Can you legislate a culture shift, using the law to change the way drivers perceive cyclists? That was was one of the questions that a D.C. Council committee pondered yesterday as it heard the testimony of cyclists who had been hit or harassed by drivers and debated whether legislation or stricter enforcement would foster the acceptance of the two-wheeled on District roads.
The hearing was called to deal with proposed legislation that would make it easier for cyclists to pursue civil cases against drivers that assault, intimidate or harass them while on the road. The legislation, which is modeled on a law passed by the Los Angeles City Council this summer, was spurred by the now famous video of a local cyclist being yelled at and knocked to the ground by a pickup truck on Rhode Island Avenue in late August.
Evan Wilder, the victim of that accident — or attack, depending on whose side you’re on — testified that while he had suffered injuries from the accident, the driver of the truck was only charged with leaving the scene of an accident. Moreover, Wilder said, he did not have the money to pursue a civil case against the driver. (Civil cases are the proposed law’s central component — under its provisions, possible damages and fees would increase, thus encouraging lawyers to take the cases.)
Opponents of the law claim that it would unfairly put cyclists in a protected class offered to few other groups. But according to the law’s supporters, that’s the point. Councilmember Tommy Wells (D-Ward 6) said that cyclists regularly face vehicular hostility on the District’s roads, criminal charges are rarely sought when accidents do happen and civil penalties are too low to encourage lawsuits as a means of seeking justice.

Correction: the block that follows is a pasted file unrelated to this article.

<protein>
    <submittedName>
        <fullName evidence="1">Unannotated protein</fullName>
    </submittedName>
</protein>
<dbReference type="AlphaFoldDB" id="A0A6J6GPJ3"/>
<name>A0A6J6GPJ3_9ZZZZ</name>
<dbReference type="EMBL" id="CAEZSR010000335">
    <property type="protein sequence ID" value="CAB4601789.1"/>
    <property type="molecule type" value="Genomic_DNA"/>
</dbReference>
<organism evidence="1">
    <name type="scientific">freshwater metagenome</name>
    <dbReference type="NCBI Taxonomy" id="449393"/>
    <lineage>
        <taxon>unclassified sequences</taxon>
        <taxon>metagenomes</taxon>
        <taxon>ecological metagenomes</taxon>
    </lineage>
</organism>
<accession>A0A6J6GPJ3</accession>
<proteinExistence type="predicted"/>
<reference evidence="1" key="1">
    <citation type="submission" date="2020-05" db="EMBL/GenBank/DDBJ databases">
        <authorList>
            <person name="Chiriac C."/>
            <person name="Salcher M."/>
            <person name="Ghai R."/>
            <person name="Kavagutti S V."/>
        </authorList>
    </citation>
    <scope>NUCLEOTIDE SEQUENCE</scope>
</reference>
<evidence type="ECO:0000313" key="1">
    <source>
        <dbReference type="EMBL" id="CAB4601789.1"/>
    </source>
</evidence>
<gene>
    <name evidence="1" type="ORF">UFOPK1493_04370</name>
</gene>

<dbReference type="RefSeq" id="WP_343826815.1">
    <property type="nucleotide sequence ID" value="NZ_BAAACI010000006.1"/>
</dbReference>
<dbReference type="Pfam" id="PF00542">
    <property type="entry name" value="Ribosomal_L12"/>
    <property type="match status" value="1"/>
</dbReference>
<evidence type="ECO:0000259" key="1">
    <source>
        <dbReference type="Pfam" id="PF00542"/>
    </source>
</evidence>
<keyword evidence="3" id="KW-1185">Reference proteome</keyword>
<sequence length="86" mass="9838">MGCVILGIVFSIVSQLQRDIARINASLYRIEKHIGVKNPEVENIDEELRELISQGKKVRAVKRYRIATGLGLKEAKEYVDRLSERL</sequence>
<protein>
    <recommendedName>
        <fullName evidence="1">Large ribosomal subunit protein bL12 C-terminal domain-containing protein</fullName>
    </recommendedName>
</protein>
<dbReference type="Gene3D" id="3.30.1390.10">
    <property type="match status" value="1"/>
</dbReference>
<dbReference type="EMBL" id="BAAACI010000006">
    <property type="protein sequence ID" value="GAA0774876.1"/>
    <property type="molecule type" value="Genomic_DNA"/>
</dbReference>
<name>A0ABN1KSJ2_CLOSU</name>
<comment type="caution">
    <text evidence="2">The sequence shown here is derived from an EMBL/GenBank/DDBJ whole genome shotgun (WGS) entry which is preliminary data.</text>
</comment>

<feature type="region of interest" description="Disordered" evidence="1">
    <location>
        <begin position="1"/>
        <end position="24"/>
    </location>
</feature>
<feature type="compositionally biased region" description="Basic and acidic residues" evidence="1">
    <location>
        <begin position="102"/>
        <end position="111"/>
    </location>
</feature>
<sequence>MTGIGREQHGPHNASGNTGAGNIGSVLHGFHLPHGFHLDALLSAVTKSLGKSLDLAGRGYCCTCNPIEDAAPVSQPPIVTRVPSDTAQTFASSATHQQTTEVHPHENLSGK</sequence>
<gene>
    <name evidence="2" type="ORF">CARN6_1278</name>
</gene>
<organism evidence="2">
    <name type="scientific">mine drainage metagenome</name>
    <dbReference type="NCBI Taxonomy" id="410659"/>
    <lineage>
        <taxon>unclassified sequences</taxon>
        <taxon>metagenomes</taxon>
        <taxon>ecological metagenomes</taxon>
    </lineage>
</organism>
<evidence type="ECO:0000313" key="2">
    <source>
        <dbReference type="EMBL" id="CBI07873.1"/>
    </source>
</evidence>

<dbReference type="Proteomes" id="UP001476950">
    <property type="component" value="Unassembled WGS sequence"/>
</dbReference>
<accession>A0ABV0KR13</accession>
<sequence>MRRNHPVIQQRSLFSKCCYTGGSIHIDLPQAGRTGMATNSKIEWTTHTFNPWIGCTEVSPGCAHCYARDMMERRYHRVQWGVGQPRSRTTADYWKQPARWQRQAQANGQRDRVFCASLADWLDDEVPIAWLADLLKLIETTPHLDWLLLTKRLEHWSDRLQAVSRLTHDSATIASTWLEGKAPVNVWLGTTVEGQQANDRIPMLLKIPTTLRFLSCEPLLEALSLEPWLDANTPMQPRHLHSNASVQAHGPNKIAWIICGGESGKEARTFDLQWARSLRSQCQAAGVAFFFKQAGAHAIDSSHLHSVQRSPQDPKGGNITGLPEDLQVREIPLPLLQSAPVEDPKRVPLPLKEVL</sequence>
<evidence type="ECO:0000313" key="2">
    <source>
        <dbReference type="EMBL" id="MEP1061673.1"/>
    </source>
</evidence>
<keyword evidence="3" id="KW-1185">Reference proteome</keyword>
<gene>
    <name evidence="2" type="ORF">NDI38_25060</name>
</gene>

“This will serve as a signal to the minority of motorists who are hostile to cyclists that aggressive behavior will no longer be tolerated in the District,” Wells said, reserving a special comment for taxicab drivers, who he said are particularly oblivious or intolerant of cyclists.
For Councilmember Mary Cheh (D-Ward 3), the law would help the District “shift away from a car-centric culture,” a process that she recognized would take a long time and would likely provoke heated debates, both on and off the road. The proposal, she argued, would be “one step along a path towards a new culture, a new sensitivity” towards cyclists.
But the cycling advocates at the hearing said that until that culture shift is complete — and we’re likely a few years away from it — enhanced protections are needed for cyclists.
“We acknowledge that that this is not the perfect tool to fix the entire system. But it presents a major step forward by providing cyclists some recourse and the opportunity to pursue assault claims that would otherwise end without legal consequences for the assaulter,” said Shane Farthing, executive director of the Washington Area Bicyclist Association.
Councilmember Phil Mendelson (D-At Large), who chaired the hearing, has remained on the fence regarding the legislation, acknowledging that relations between cyclists and drivers remain tense, but stressing that police should improve their enforcement of existing laws. After a hearing on the issue in February, the D.C. Office of Police Complaints published a report in September arguing that police should be better versed in cycling laws and more carefully investigate accidents when they happen. Assistant Chief Patrick Burke of the Metropolitan Police Department testified yesterday that police were working harder to increase enforcement, and that he supported any enhanced tools that could be offered — including the proposed harassment law.
Whether or not the law passes, the culture shift is long overdue for Ruth Rowan, the mother of Alice Swanson, a cyclist who was killed while riding her bike in Dupont Circle in July 2008. Rowan testified that while her daughter was drug-tested by police after the incident, the driver of the truck was not — and his employer merely paid a fine of $1,008 for not complying with a law that he be tested within 72 hours. (The driver had a checkered record and was eventually deported.)
“Until injuries to bicyclists and pedestrians are taken seriously by MPD and drivers are held accountable, the streets are not safe for our children, our husbands, our sisters,” Rowan said in her testimony.
As a means to make police better understand the challenges faced by cyclists, Rowan proposed that they become cyclists themselves.
“I’d like to see every police officer spend three months on a bicycle…because they’re going to come back and say, ‘Oh my God, this is really terrible,'” she said.